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Impact of different exercise training on mitochondrial in diabetic nephropathy

Journal of Diabetes, Metabolic Disorders & Control
Luciana Jorge, Natalia Lopes Reinecke, Wesley Henrique Da Silva, Maria Lucia Da SG Jorge, Nestor Schor (in Memoria)


The purpose of this study was to compare the effects of aerobic, resistance and combined exercise training on mitochondrial dysfunction in diabetic nephropathy in rats. Male Wistar rats were divided into eight groups: non-diabetics (untrained, trained aerobic, trained resistance, trained combined), diabetic (untrained, trained aerobic, trained resistance, trained combined). Serum glucose levels, maximum effort test, renal function and mitochondrial biogenesis were assessed. Western blot and immunohistochemistry were used to evaluate the expression of the mitochondrial biogenesis protein and Acetil-CoA carboxylase. No differences were observed in body weight and glycaemia between diabetic rats. Diabetic animals and controls in the trained aerobic and combined groups exhibited an increase in running time, whereas animals in the trained resistance and combined groups showed greater strength. Our data suggest that exercise training can modulate the molecular pathways involved in mitochondrial biogenesis and control of renal system, decreasing the progression of diabetic nephropathy and indicating that renal disease can be prevented with non- pharmacological treatments. In conclusion, the three training protocols led to an increase in physical capacity and mitochondrial and renal benefits that were not dependent on improvements in glycemic control. In this model, combined training seems to promote more benefits than resistance or aerobic training alone.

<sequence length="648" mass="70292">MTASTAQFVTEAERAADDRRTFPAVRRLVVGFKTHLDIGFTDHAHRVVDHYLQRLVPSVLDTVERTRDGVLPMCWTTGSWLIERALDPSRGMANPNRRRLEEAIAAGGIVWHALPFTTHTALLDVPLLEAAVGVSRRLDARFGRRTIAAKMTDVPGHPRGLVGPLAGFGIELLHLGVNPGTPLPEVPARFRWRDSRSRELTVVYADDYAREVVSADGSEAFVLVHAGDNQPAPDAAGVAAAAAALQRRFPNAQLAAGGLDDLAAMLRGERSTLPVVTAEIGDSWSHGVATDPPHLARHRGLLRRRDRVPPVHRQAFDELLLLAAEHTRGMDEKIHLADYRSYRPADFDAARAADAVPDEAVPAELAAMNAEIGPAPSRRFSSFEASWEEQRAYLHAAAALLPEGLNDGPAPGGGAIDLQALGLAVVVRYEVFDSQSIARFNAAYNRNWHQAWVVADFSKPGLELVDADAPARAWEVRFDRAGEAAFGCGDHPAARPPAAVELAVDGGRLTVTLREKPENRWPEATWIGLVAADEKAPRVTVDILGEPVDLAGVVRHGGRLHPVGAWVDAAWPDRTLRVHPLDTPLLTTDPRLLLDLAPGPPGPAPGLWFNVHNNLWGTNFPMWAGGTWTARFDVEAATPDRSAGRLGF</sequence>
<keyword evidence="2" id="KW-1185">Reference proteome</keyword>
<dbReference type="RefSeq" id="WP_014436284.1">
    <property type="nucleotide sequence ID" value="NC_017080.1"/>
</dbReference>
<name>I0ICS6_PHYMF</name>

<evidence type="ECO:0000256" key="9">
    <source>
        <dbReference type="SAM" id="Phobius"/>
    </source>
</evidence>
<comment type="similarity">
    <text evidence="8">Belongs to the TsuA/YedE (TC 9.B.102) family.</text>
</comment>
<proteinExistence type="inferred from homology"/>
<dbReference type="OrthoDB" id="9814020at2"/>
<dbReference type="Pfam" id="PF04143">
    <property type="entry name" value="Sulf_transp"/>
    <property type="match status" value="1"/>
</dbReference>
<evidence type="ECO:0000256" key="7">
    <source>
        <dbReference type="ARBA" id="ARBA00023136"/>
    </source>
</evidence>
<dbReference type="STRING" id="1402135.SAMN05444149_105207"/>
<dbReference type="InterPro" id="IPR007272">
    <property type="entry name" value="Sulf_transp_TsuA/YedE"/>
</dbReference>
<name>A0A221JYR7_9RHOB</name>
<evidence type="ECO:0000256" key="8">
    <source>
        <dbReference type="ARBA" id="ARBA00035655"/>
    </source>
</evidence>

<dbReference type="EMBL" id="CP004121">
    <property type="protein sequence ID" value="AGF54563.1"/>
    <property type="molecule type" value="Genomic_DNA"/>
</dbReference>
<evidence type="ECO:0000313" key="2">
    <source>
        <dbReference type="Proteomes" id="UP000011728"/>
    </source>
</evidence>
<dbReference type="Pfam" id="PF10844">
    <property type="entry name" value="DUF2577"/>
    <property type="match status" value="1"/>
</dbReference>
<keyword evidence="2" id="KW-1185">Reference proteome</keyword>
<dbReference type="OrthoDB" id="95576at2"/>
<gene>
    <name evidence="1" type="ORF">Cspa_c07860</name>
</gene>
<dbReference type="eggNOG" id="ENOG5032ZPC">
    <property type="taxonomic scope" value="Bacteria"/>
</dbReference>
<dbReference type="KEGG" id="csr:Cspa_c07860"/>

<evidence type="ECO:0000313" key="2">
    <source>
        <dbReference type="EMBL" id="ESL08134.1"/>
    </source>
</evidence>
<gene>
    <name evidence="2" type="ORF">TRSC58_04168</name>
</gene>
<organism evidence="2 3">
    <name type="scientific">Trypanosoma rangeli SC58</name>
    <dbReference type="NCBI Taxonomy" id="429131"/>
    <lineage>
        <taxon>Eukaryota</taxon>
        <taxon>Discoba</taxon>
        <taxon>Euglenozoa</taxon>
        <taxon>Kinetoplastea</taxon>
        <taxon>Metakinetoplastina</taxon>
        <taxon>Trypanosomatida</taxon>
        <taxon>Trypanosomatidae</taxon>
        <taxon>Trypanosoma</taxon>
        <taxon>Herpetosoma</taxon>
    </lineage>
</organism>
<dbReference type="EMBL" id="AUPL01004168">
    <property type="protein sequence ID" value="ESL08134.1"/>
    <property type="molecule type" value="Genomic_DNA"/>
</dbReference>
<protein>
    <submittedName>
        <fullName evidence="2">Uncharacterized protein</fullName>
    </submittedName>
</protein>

exercise training, nephropathy, diabetes, mitochondrial